My life seems to revolve around fans, influencers and brand ambassadors. It began when I was head of creative at MySpace and we were trying to understand the essence of the global platform and its underlying phenomena. For me the answer was simple, it was not the brand (that was failing), nor the product (which was disappointing), it was the passion and power of the fans that called this social platform home.
When considering fans: their drivers, habits, structures and communities, it is clear why these cultures are very appealing to brands. Fans are loyal consumers, they can be creative, vocal and now have increasingly more platforms on which to 'Follow', 'Like' and love the object of their fandom. The power of influence
Influencer marketing, in particular, involving fans and brand ambassadors, is still in its pre-paradigm phase. While it has been organic since before the Ramones wore Converse at the doors of CBGB, in the past brands and marketers were hesitant about utilising this strategy -- without the quantification of return on investment, a substantial amount of faith would be needed to believe in an individual's effect on others.
Historically, endorsement was a tactic solely for celebrities whose 'worth', reach and infl uence could be measured by television appearances, column inches and album sales; memories of a young lycra clad Paula Abdul contradictorily (and contractually) claiming 'Nobody tells me what to wear', while in an advert and endorsement campaign for LA Gear. In the last decade it has become progressively easier to quantify and measure both reach and digital footprint, bringing the power and influence of the 'average' individual into the realms of brand endorsement.T-shirt Steve
At MySpace, one strategy was tracking down 'power users' who were not celebrities but had 'celebrity-like' quantities of followers -- then involve them in influencer schemes; a 19-year-old illustrator from Manchester with 17,000 friends; a red headed amateur model with ADHD with 40,700 friends and a 30 year old whose art form was to glue crystals on hats and t-shirts, his name was 'T-shirt Steve'. He had 170,000 friends, even Kanye West was a friend of his.Crowded house
The rise of fans and brand ambassadors in marketing schemes has come about not only because of shifts in the digital age, but a shift in perspective on advertising as a whole. Research papers proclaiming peer-to-peer marketing as a powerful force, with word of mouth now considered a strong tool. Intelligent marketing strategies rely on more than consumers seeing or hearing a message -- they rely on emotional or relevant connections to that message. But in a space that is so crowded with advertising noise, marketers are ever on the quest for new ways to 'cut through' and penetrate their target audience in more meaningful and emotional ways. For example, Nike billboards proclaiming 'Just Do It' has never really resonated with me, but its under the radar strategy of forming running crews is a local and physical manifestation of that message, and one which I find compelling.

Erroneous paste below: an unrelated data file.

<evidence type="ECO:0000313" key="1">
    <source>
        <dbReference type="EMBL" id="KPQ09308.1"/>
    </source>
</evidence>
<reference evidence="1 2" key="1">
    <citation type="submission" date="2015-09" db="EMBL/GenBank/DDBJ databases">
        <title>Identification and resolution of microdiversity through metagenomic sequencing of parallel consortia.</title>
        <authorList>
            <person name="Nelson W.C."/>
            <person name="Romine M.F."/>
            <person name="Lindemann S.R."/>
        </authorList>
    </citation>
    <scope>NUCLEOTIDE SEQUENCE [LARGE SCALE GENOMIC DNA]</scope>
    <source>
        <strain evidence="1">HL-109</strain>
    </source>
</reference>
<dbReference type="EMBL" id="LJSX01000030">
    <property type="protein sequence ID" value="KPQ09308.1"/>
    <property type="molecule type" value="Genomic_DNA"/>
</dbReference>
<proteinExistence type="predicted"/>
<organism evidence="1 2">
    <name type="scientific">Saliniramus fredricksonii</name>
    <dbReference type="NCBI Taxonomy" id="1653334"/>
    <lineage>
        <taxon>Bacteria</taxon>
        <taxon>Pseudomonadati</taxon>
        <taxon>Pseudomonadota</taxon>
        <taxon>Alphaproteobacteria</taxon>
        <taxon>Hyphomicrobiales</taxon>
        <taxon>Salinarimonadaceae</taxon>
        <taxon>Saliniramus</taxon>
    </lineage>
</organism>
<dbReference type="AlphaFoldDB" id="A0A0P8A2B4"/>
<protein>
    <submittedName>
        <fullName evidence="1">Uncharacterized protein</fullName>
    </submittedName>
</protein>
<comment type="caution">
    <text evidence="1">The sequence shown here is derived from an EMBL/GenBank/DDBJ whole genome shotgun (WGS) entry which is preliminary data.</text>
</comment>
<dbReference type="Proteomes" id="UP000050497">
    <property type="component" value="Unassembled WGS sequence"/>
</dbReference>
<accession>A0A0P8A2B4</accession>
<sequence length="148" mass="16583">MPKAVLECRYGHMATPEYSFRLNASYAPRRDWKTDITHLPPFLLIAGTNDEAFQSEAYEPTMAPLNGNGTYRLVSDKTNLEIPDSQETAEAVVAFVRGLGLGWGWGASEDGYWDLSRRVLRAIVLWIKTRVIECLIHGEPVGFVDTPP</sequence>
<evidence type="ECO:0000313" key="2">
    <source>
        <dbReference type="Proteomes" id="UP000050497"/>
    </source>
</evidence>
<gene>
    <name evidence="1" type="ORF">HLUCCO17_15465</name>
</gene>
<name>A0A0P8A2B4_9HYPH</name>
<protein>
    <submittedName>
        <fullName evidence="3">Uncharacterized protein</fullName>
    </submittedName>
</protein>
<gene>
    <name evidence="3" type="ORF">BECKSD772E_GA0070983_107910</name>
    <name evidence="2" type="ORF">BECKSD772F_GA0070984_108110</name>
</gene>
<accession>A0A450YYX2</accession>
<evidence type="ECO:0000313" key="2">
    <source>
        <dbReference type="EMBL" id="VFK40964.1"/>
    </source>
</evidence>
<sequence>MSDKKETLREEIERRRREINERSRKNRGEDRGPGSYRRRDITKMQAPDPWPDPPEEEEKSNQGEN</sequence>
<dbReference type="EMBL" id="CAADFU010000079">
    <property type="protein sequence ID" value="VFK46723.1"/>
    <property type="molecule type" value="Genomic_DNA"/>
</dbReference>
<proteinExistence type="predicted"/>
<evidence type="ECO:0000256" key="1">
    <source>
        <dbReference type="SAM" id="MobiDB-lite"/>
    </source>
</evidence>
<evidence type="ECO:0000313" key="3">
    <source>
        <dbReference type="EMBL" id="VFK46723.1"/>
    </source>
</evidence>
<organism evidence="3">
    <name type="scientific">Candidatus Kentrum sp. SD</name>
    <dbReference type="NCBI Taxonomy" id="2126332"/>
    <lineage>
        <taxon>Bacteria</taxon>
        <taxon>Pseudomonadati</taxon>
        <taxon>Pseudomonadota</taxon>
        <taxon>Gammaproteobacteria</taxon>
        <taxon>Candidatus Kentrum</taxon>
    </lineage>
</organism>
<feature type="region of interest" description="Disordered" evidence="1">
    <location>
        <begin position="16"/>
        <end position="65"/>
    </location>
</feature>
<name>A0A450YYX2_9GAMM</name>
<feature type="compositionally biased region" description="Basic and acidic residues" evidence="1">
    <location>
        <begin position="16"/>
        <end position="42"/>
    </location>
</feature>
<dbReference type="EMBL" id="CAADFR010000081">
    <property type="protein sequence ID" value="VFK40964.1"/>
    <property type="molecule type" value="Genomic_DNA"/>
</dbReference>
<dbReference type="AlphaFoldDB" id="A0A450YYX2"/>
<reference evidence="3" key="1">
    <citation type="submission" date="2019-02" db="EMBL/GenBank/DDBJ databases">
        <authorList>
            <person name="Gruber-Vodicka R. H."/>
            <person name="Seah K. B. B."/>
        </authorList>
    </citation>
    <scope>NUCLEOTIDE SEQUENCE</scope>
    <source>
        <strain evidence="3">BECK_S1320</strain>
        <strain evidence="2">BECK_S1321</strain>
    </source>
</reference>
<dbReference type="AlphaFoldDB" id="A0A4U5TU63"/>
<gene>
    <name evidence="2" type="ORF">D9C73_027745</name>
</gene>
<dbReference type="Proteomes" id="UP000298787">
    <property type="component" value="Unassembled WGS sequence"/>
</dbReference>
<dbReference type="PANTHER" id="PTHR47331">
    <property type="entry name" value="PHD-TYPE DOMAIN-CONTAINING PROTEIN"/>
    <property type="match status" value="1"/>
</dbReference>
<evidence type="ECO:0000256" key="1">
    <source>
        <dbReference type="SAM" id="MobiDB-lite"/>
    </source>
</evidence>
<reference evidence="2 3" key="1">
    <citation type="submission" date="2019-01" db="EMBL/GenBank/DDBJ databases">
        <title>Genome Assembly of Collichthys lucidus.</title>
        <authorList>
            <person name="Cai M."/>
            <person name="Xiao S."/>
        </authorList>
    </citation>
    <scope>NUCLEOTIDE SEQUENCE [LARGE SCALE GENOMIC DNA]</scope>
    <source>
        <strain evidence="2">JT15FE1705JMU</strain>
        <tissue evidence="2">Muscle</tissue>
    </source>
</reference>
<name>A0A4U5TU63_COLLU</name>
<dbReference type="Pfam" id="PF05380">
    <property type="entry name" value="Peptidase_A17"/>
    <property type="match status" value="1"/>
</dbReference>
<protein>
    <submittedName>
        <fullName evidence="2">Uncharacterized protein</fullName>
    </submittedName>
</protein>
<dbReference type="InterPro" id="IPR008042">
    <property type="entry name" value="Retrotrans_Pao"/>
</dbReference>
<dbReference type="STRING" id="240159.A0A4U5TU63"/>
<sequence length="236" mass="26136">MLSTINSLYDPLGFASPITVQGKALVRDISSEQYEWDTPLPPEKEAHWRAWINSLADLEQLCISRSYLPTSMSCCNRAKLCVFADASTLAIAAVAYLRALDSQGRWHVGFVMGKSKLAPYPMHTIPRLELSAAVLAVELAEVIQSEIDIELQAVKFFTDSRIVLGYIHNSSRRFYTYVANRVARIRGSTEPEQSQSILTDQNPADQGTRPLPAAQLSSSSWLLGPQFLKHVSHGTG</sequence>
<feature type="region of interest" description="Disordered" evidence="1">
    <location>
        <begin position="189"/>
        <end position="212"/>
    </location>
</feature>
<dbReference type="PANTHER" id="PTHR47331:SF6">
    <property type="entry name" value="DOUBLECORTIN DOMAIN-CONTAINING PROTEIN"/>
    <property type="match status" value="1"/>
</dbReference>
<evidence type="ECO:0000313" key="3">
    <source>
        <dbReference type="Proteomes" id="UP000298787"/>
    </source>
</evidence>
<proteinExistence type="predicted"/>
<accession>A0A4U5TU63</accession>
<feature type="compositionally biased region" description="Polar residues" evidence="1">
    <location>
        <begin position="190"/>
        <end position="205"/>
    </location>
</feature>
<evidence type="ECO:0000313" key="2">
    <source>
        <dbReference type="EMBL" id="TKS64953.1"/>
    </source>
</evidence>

In my experience progressive brands and marketers realise that while the manufacturing of fans seems to be a contradiction to the essence of fandom (and there are brands that do this) there are frameworks that can pinpoint fans and utilize them in marketing strategies -- by giving them extra information, value, incentives and challenges.Fans: Not just for Christmas
While the strategies used to involve fans are many and varied and depend on the desired result, there are some key points that could be integrated into most schemes; fans are a long-term play, 'fans are for life' and should be considered a valuable investment. The fan voice should be pure; do not try to control it as it will not be genuine. Fans put in more, but they require more; always ask what is in it for the fan? Conversations with fans should be a genuine dialogue, fans should be allowed and encouraged to feedback.
While fans involvement in marketing is an increasingly utilised strategy, it's important to remember the power of the fan can have a duality. If a brand or marketer follows the correct framework to pinpoint a person of influence they will not only have a large reach, but will be considered credible by their peers, and this credibility and reach will run across platform -- which, while the fan is on the side of the brand is a powerful force. But if mismanaged the effect of fan influence could backfire turning influential loyal fans into disgruntled and vocal antagonists. But brands, whether marketers and strategist like it or not, are public property, so fans and antagonists are already part of the conversation... fans are a long term play, 'fans are for life' and should be considered a valuable investment key points that could be integrated into most schemes. Fans are a long term play, 'fans are for life' and should be considered a valuable investment. The fan voice should be pure, do not try to control it as it will not be genuine. Fans put in more, but they require more.
Always ask: what's in it for the fan?Bexy Cameron is head of insight at Amplify